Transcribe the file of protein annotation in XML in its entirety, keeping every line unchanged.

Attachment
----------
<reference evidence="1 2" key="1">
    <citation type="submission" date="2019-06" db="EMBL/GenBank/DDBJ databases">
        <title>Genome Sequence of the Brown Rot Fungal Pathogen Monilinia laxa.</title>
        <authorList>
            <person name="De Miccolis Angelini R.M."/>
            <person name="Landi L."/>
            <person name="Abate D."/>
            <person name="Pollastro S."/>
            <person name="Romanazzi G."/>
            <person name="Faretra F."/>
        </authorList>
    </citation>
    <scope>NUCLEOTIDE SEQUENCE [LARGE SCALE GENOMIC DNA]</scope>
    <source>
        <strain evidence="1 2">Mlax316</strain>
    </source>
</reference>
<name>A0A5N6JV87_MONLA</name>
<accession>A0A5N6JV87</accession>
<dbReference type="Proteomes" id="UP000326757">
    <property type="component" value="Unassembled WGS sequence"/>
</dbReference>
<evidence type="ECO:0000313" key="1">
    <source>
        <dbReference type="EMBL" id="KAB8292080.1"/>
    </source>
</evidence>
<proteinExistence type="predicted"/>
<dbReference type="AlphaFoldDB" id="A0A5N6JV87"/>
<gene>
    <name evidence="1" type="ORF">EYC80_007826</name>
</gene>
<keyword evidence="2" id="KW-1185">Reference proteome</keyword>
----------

<reference evidence="1 2" key="1">
    <citation type="submission" date="2019-06" db="EMBL/GenBank/DDBJ databases">
        <title>Genome Sequence of the Brown Rot Fungal Pathogen Monilinia laxa.</title>
        <authorList>
            <person name="De Miccolis Angelini R.M."/>
            <person name="Landi L."/>
            <person name="Abate D."/>
            <person name="Pollastro S."/>
            <person name="Romanazzi G."/>
            <person name="Faretra F."/>
        </authorList>
    </citation>
    <scope>NUCLEOTIDE SEQUENCE [LARGE SCALE GENOMIC DNA]</scope>
    <source>
        <strain evidence="1 2">Mlax316</strain>
    </source>
</reference>
<name>A0A5N6JV87_MONLA</name>
<accession>A0A5N6JV87</accession>
<dbReference type="Proteomes" id="UP000326757">
    <property type="component" value="Unassembled WGS sequence"/>
</dbReference>
<evidence type="ECO:0000313" key="1">
    <source>
        <dbReference type="EMBL" id="KAB8292080.1"/>
    </source>
</evidence>
<proteinExistence type="predicted"/>
<dbReference type="AlphaFoldDB" id="A0A5N6JV87"/>
<gene>
    <name evidence="1" type="ORF">EYC80_007826</name>
</gene>
<keyword evidence="2" id="KW-1185">Reference proteome</keyword>